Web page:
The discussions ended up in two different camps.

  1. TempDB would allocate pages in the first larger file until the free space was equal to the three smaller files then the round robin would continue.
  2. The allocations would still be handled in a round robin fashion with the larger file just getting more so that they would fill up evenly (from a percentage standpoint). 
Like any good discussion we decided to take this to our test boxes and see if we could figure it out The answer I found comes down to a little guy named proportional fill.

The Test

I took my test server and created four TempDB data files. Look at the image below to see how they looked when I started out. Notice they all have a very similar free space percentage
(The script I used to view this info came from Dave Turpin)

Then I wrote a simple script that would create a temp table and add data to it
DECLARE @x int
SET @x = 1

(  id BIGINT, SomeValue char(5000))

WHILE @x < 362846
INSERT INTO #MyTempTable ( id, SomeValue )
VALUES  ( 99999999999, 'ddddddddddddddddd')
SET @x = @x +1

I picked the number 362846 because I knew that would get the files near 50% full and I wanted to add something to the test half way through. After this ran I checked TempDB again using my script and got the below results

As you can see it looks like the second camp was correct. Proportional fill was used to allocate pages to each data file according to its free space percentage and not it's size. The result is that there were a lot more allocations to the larger file but at the end they all ended up around the same free space percentage

Add to the Test

Now I wanted to see what would happen if you added a new TempDB data file, so I added another 500 MB file to TempDB. My thought was that if I now had four files at 55% free and one file at almost 100% free would it fill up the new file until it was at 55% or continue to allocate pages in all the files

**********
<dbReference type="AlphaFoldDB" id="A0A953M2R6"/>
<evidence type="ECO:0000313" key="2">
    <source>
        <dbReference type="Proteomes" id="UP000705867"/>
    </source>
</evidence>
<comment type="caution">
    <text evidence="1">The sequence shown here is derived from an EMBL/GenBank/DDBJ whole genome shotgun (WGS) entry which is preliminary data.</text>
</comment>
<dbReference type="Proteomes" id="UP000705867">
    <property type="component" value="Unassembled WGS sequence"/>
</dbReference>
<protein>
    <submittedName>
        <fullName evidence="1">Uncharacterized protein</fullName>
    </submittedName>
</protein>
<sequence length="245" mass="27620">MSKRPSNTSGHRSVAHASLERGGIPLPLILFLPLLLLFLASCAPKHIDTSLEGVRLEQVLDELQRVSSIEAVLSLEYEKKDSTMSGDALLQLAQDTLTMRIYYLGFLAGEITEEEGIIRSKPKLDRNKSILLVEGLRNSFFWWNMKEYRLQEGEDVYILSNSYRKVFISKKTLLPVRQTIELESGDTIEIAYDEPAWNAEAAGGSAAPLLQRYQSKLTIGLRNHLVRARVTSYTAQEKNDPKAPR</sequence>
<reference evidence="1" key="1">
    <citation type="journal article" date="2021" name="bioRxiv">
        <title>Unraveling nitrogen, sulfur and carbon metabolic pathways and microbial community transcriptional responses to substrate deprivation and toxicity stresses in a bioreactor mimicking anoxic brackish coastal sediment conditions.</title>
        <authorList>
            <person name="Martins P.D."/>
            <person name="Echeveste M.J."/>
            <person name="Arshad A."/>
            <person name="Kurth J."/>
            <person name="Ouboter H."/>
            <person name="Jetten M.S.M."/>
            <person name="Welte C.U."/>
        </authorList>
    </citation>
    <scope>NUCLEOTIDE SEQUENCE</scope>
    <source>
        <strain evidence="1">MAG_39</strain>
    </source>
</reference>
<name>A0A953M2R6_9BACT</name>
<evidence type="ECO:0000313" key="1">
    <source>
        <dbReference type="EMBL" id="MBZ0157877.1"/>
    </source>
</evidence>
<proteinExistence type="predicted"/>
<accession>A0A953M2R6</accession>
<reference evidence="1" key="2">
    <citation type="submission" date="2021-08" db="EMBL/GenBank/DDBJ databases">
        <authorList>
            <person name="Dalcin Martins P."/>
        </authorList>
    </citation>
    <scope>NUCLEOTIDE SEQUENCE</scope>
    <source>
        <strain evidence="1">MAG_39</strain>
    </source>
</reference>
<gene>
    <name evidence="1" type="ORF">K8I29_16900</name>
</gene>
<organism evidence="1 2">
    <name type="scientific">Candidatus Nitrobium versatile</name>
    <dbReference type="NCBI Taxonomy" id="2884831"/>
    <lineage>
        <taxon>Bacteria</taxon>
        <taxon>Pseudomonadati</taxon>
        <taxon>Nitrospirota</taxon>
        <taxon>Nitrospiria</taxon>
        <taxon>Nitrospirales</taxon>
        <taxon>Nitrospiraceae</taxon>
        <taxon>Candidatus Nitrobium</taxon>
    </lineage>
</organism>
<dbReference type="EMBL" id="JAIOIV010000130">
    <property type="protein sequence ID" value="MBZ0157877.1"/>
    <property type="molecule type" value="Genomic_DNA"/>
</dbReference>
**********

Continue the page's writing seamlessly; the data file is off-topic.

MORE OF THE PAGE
After the file was added I ran my test again and checked the file usage twice
Once about halfway

And when the script finished

As you can see, the allocations were made to all of the files, not just the new one. It is just that more allocations were made to the new 500 MB file than to the old 500MB files during this second test (361MB as opposed to about 192 MB). Proportional Fill strikes again! If you look at how the numbers are trending you can see that if I hadn't set a limit on my while loop all of the files would have been almost equally full when the first one completely filled up.

Sum Up

This was a neat little experiment for me. I enjoy being able to test things out rather than just taking as fact what I read some where. In fact, quite a bit of the documentation I found was misleading on this subject. If you would like a good (and more thorough) look at our friend Fill, check out this post by Jonathan Kehayias:

He uses extended events to show this so you can actually see the number of file writes per data file. His test is not specifically on TempDB but the allocation should work the same way.
Also check out this article by Paul Randall for more info about proportional fill:

I'll be back in two weeks. Hopefully I can squeeze one more blog post out of all my TempDB testing.

Hasta Luego,